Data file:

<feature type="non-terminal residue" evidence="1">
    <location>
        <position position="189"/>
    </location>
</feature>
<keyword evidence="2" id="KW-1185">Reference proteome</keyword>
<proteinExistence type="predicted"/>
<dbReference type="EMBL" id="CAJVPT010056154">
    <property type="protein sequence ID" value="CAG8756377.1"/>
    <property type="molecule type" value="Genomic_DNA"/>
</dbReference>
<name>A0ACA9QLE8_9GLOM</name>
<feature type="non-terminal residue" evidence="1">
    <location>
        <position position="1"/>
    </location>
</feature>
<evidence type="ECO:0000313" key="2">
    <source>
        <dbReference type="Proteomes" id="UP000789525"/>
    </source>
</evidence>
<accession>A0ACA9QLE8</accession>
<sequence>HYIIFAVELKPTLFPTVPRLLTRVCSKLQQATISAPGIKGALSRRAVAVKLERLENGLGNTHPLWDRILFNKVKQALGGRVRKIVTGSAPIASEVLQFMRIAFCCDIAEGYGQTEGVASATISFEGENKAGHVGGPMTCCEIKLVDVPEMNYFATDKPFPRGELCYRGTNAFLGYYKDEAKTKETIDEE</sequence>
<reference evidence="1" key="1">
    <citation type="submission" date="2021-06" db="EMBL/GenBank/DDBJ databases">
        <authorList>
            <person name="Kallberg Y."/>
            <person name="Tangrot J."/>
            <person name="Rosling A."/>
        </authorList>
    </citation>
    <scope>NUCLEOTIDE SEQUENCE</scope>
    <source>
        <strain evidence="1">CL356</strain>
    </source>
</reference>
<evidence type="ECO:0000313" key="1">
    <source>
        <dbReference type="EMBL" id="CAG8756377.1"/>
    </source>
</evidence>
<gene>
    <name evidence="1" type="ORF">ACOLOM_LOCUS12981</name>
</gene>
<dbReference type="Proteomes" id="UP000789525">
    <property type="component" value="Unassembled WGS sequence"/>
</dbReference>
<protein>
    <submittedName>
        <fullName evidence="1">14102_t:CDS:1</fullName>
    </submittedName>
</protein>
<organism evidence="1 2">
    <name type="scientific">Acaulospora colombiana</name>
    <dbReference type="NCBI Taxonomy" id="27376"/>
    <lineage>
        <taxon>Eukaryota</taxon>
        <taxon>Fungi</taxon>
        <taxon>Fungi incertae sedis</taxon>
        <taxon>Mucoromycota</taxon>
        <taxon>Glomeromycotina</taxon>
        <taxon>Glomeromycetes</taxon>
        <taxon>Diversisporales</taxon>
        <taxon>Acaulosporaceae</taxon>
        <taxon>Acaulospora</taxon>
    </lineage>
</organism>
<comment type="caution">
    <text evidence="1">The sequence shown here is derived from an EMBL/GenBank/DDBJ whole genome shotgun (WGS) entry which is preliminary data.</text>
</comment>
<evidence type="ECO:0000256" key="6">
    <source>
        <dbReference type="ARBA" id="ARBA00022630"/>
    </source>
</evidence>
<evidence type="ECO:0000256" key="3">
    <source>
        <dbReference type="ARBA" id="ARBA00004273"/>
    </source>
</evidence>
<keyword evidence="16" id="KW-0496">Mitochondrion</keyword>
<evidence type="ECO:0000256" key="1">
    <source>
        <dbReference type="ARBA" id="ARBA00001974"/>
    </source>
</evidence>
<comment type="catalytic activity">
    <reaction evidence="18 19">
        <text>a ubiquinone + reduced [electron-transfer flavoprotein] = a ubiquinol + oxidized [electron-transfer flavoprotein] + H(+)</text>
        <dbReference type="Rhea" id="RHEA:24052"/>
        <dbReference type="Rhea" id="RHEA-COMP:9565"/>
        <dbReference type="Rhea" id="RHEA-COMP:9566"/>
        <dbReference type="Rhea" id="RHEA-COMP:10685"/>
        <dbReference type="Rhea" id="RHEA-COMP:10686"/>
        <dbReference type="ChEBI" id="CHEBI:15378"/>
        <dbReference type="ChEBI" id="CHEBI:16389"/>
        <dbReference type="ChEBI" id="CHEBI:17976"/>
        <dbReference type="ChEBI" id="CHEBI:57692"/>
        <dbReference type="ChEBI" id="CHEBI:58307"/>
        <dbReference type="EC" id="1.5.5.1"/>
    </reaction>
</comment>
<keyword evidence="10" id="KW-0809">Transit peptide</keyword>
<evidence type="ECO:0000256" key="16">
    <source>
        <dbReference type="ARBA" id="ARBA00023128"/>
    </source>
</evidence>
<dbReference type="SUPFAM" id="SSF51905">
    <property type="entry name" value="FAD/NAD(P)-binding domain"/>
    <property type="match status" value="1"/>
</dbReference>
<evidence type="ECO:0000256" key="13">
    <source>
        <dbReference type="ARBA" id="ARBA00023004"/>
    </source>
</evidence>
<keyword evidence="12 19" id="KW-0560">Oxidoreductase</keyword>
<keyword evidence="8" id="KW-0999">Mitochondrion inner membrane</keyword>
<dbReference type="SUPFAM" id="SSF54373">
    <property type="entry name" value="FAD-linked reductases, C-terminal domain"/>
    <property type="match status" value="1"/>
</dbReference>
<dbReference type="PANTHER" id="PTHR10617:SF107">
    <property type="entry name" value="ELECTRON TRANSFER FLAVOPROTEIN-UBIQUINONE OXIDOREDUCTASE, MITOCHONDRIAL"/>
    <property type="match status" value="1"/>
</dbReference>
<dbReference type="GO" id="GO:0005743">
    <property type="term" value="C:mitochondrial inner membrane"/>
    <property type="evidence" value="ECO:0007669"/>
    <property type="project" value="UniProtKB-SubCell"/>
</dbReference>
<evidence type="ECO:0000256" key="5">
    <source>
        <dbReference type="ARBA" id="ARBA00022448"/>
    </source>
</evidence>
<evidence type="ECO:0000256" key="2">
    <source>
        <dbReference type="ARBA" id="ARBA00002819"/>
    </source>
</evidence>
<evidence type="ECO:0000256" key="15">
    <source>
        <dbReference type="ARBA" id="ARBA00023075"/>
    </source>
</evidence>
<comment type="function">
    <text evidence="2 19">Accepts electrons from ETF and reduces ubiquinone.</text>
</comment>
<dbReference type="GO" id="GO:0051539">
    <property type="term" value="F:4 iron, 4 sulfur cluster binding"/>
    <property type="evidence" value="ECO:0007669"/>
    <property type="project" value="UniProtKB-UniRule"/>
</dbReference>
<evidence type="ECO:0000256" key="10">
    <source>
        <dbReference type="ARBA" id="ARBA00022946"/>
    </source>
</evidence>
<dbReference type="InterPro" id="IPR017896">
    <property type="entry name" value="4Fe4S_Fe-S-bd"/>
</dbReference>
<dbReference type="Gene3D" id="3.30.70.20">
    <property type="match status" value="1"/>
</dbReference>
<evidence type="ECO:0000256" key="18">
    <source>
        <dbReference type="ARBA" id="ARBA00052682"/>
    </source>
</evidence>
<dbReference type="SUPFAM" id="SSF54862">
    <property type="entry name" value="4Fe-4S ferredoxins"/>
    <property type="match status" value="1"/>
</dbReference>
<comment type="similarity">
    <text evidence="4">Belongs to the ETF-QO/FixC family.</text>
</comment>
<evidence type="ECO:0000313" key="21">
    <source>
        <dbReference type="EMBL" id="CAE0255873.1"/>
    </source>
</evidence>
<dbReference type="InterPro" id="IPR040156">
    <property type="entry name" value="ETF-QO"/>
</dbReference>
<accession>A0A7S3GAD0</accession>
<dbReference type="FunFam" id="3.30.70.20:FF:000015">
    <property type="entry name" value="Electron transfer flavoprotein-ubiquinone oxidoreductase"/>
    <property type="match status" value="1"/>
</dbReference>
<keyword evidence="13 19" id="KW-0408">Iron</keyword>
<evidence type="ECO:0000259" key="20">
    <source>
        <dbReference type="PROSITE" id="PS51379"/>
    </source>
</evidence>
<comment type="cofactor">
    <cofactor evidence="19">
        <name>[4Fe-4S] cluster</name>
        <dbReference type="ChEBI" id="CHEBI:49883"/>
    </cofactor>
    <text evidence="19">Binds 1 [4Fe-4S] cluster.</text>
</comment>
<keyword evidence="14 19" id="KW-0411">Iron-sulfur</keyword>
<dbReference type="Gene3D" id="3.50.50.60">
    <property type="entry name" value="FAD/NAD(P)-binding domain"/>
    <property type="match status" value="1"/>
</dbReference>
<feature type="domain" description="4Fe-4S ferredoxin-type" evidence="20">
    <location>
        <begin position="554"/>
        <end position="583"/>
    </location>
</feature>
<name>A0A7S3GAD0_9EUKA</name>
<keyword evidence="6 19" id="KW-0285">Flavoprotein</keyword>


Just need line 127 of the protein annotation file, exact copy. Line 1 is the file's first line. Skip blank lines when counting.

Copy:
    <property type="match status" value="1"/>